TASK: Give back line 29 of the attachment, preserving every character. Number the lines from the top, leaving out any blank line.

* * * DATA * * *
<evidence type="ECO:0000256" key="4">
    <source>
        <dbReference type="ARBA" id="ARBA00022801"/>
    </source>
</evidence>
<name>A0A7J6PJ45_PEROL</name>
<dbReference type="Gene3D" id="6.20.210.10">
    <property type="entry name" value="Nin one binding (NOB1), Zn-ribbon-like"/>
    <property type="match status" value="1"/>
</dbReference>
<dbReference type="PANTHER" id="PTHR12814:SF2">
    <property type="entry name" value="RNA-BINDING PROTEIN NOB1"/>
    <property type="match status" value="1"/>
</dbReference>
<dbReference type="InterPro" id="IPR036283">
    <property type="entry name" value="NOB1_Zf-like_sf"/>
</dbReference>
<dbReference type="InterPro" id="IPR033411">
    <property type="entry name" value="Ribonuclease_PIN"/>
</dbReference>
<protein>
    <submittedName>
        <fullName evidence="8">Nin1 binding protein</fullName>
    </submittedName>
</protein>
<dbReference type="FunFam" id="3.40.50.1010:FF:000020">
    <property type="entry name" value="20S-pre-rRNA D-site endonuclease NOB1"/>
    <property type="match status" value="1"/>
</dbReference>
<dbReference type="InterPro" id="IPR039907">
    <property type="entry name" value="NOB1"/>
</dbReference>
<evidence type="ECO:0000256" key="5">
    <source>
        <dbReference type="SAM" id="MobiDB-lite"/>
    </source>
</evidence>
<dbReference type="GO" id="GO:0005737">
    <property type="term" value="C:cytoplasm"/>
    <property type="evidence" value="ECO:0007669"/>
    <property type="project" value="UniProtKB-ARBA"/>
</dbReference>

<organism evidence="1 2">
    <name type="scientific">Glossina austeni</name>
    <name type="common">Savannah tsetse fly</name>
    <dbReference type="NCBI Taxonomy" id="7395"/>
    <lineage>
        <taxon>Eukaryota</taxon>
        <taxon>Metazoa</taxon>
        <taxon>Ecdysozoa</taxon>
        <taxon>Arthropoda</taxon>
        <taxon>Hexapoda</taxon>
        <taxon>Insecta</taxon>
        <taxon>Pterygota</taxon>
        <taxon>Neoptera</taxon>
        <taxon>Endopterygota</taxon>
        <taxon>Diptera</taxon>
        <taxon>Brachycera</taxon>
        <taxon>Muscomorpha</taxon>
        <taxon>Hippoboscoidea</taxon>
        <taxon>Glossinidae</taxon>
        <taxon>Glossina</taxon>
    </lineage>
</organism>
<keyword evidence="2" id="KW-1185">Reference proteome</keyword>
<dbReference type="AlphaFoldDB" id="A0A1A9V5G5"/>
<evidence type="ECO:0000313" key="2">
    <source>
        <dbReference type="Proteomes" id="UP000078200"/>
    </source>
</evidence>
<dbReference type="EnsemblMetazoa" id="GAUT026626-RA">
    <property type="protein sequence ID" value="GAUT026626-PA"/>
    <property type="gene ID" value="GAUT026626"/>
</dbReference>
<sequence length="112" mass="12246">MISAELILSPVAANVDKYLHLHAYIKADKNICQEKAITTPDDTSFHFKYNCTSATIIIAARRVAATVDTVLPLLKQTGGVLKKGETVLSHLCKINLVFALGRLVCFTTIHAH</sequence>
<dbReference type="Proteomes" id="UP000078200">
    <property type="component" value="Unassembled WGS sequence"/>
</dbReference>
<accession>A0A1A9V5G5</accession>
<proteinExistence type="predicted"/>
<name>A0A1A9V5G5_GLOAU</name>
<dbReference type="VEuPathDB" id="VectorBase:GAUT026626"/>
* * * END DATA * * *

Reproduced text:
</dbReference>